Shabbat gaming

Over Shabbat Ken hosted a game session with him, his son Oren, Rosalynn and me. We played Puerto Rico and Smallworld: Underground.

Puerto Rico was new to Rosalynn. I told her just to do everything I instructed her to do and she would be fine. The smart lady ignored me. She picked up the game very quickly and built up a good score; more than respectable for a first outing. Ken and Oren fought it out for the win, with Ken just getting the decision. I was in last place, but claimed a moral victory for causing the game end before the margin of defeat got worse!

I got my revenge in Smallworld: Underground. (Hee, hee!) I had played the original Smallworld (once) so had an understanding of the rules. However, the races and powers are all different so it wasn’t much of an advantage. (Damn!)  Rosalynn suffered by holding on too long to her first creature race. Ken and Oren had done well, but hadn’t scored well enough in the early rounds to trouble me. But Oren did very well, and I dare say he and Ken will relish a return match.

Thanks for hosting, Ken.

Chain story

Susan gets the credit for this, as she spotted it in Tel Aviv.


Sometime ago, somebody wrapped a chain round the tree. Well, the tree couldn’t wait and grew around (and through) the chain which is now embedded in it. Cool.

Friday fressing

I went in to Tel Aviv last Friday morning, by train. On my way to my first destination, I passed through some of the areas of the city that are not on any tourist trail. Every city has them. Unfortunately, in Tel Aviv, these problem areas are girded with political challenges because many of the residents (though I am unsure if that is the right word) are illegal immigrants. And returning such people, or deporting such people, is no easy task – physically, practically, or morally. I don’t have a settled opinion about the issue, and I certainly have no easy solution. But I do wish there were one.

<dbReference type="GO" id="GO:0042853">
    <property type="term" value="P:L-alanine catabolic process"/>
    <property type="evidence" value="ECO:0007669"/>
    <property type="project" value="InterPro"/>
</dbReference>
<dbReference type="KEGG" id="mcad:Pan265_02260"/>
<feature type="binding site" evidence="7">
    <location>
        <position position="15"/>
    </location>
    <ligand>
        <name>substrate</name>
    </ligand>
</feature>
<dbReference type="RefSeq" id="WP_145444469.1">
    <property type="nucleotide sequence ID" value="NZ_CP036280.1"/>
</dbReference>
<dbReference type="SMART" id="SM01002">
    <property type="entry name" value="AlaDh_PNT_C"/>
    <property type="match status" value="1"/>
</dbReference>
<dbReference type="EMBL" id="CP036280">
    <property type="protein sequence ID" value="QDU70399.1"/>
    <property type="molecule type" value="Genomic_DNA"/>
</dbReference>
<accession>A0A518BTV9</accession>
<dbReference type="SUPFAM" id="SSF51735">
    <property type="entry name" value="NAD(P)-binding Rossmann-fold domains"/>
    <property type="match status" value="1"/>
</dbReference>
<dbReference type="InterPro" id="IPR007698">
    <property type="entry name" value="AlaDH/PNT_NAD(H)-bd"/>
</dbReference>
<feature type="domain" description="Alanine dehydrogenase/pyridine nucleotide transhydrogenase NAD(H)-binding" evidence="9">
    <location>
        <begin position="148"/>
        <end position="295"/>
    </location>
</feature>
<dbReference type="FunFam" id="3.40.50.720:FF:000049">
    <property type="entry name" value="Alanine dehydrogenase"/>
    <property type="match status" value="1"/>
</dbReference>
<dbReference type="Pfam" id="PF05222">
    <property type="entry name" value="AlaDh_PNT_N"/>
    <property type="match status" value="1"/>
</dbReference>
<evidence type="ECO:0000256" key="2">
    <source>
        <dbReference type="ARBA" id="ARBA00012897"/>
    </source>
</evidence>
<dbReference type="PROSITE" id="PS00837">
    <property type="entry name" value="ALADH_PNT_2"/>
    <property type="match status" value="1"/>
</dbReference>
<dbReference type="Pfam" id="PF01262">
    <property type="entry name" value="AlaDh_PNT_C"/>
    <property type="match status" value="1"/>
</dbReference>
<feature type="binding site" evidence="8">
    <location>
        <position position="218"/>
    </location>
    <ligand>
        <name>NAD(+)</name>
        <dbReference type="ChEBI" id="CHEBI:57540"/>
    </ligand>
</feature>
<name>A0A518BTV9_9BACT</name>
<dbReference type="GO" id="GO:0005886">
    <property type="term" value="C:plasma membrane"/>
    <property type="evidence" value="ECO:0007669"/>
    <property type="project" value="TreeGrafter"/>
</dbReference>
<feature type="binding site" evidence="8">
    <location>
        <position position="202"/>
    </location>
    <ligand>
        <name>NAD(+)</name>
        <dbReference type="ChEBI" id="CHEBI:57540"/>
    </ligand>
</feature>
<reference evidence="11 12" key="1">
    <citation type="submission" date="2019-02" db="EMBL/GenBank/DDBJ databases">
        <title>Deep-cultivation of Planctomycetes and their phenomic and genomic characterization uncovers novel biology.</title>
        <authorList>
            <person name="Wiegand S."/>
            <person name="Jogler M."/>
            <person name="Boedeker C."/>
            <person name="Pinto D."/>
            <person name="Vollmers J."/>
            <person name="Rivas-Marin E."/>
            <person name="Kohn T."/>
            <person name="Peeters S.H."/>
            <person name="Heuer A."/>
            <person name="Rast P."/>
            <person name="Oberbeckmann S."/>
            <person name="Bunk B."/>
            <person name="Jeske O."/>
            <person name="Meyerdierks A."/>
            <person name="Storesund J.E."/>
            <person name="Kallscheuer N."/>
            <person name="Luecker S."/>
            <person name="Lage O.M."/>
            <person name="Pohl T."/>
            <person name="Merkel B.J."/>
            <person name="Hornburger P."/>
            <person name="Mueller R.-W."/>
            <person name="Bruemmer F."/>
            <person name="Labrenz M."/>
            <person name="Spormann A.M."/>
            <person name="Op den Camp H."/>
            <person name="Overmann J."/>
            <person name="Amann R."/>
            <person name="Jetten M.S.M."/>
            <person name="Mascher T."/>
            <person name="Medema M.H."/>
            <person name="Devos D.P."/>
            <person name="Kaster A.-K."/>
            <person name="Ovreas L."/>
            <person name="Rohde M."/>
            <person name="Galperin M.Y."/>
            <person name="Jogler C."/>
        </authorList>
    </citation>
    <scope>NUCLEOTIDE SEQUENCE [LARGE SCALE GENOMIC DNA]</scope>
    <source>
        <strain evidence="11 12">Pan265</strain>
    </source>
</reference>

My first stop was Probook which claims to have “Israel’s largest in-stock English book selection.”  The selection was enormous, though mostly non-fiction; the fiction part was more impressive than most of the local chain stores, but chaotically displayed. I bought three books, all non-fiction, and enjoyed browsing there. I am certain to go back, but it’s unlikely to be in the near future as it will take me some time to make my way through the ‘to be read’ pile. (Never mind what is on my Kindle…)

My second stop, to meet Susan and Lori, was Dizi. This is a vegetarian cafe with a difference.

Here be food...

Here be food…

Inside the cafe is a laundry. (The web site mentions DVDs, but I did not notice these.)

Here be clean clothes...

Here be clean clothes…